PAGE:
"Obstacles limiting access to mortgage credit even among creditworthy borrowers contribute to weakness in housing demand, and barriers to refinancing blunt the transmission of monetary policy to the household sector," Fed Chairman Ben Bernanke wrote in a letter to the heads of the Senate and House Committees on Banking, Housing and Urban Affairs. "Further attention to easing some of these obstacles could contribute to the gradual recovery in housing markets and thus help speed the overall economic recovery."
Pilot short-sale program in Florida is aimed at underwater homeowners who could face foreclosure. Other lenders also are offering certain homeowners money to move.
Bank of America is trying a new approach with underwater homeowners in Florida: It is offering them money to dispose of their homes in a short sale.
It offered payments ranging from $5,000 to $20,000 to homeowners who agreed to sell, and got positive responses from about 15% of the 20,000 customers to whom it offered the deal.
The program was aimed at homeowners who cannot afford their mortgages, so not all qualified. The amount of the incentive program was based on the size of the mortgage, as well as other factors, according to an article in The Tampa (Fla.) Bay Times.
Elin Nordegren plans to build a new home on the Florida oceanfront site. Meanwhile, demolition plans in Malibu have drawn opposition from celebrity neighbors.
The rich are different.
What looks like a mansion to us is just too, too small, and rather than add a new wing, they often just tear down the whole thing and start over.
The latest celebrity to knock down a house is Elin Nordegren, the ex-wife of golfer Tiger Woods, who recently demolished her 17,000-square-foot oceanfront mansion near Palm Beach, Fla., so she can build a new home on the site. She paid $12.2 million for the eight-bedroom home in a gated community in February.
New book titled 'Unreal Estate' looks at 16 lavish homes in four of the city's wealthiest enclaves and shares the history of the people who lived in them.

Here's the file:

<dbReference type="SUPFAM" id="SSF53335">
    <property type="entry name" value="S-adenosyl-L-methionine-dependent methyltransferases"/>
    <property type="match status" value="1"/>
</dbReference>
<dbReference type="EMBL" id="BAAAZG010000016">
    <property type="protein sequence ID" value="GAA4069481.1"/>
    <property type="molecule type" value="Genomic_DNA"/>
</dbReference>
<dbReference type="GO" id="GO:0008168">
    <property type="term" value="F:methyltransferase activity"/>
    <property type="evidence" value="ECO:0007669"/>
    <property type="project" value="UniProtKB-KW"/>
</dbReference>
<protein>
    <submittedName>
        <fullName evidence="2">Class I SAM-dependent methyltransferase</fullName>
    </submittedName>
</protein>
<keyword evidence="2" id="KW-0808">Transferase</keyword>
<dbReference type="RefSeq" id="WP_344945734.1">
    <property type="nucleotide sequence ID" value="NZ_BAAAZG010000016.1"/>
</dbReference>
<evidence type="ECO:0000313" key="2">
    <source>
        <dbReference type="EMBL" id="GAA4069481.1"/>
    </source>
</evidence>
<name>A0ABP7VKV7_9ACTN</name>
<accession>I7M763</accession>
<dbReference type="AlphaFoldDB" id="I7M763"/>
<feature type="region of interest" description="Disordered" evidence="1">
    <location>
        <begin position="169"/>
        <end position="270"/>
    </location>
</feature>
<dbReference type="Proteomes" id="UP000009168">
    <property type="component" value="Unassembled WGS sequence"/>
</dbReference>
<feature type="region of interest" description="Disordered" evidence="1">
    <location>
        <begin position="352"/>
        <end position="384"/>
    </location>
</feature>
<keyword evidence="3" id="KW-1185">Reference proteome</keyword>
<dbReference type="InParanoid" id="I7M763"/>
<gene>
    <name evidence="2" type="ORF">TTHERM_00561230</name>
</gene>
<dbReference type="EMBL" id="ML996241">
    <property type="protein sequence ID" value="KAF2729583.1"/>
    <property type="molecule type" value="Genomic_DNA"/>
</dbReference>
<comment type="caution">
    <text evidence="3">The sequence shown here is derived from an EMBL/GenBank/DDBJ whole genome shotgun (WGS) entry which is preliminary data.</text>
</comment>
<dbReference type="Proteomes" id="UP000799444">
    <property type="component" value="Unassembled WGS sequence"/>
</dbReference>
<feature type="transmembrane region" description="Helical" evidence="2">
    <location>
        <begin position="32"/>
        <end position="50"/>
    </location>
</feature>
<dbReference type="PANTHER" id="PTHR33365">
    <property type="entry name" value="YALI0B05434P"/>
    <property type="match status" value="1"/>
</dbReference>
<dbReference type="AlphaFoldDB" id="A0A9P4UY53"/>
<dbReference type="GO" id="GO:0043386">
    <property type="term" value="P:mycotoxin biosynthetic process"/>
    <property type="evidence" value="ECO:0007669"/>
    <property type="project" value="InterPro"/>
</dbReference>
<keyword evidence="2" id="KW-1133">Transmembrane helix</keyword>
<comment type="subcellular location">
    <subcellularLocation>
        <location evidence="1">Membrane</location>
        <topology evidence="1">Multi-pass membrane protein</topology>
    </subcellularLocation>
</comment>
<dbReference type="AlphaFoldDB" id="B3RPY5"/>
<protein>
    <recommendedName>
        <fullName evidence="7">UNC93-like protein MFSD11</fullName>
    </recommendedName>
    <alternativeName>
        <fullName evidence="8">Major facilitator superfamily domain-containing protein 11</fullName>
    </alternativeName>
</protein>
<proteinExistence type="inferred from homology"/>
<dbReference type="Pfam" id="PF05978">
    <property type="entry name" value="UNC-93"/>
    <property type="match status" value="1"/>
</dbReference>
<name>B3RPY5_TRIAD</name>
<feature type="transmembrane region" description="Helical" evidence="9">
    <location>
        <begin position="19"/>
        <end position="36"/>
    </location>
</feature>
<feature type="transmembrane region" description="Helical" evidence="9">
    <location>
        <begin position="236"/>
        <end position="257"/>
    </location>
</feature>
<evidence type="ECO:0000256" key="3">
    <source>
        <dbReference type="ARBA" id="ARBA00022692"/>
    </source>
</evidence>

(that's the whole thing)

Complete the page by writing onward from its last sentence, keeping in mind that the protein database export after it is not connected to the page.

We all love to ogle the real estate of the rich and famous. When that real estate is in Southern California, it is often at its most ostentatious.
Author Michael Gross has taken real-estate porn one step further, mixing it with juicy stories of gangsters, industrialists, movie stars and others in his new book "Unreal Estate: Money, Ambition and the Lust for Land in Los Angeles."
The book looks at 16 homes and their owners and inhabitants in the wealthy enclaves of Beverly Hills, Holmby Hills, Beverly Park and Bel-Air, an area known as the "Platinum Triangle." The history of that prized real estate is also a piece of the history of the city.
Idaho couple and their conservative allies argue that they should be able to challenge the agency's contention they need a permit to fill wetlands.
Next week, the U.S. Supreme Court is scheduled to hear a case that pits a homeowner who wants to build near a lake against the Environmental Protection Agency's efforts to enforce the Clean Water Act.
Mike and Chantell Sackett want to build a home on their lot of just more than half an acre in Priest Lake, Idaho. The EPA says that their building site contains wetlands and that they need a permit from the Army Corps of Engineers.
"There's no common sense, and the EPA, they've gone rogue," Chantell Sackett told The Associated Press. "They do whatever they want. They bend the rules and they make your life hell."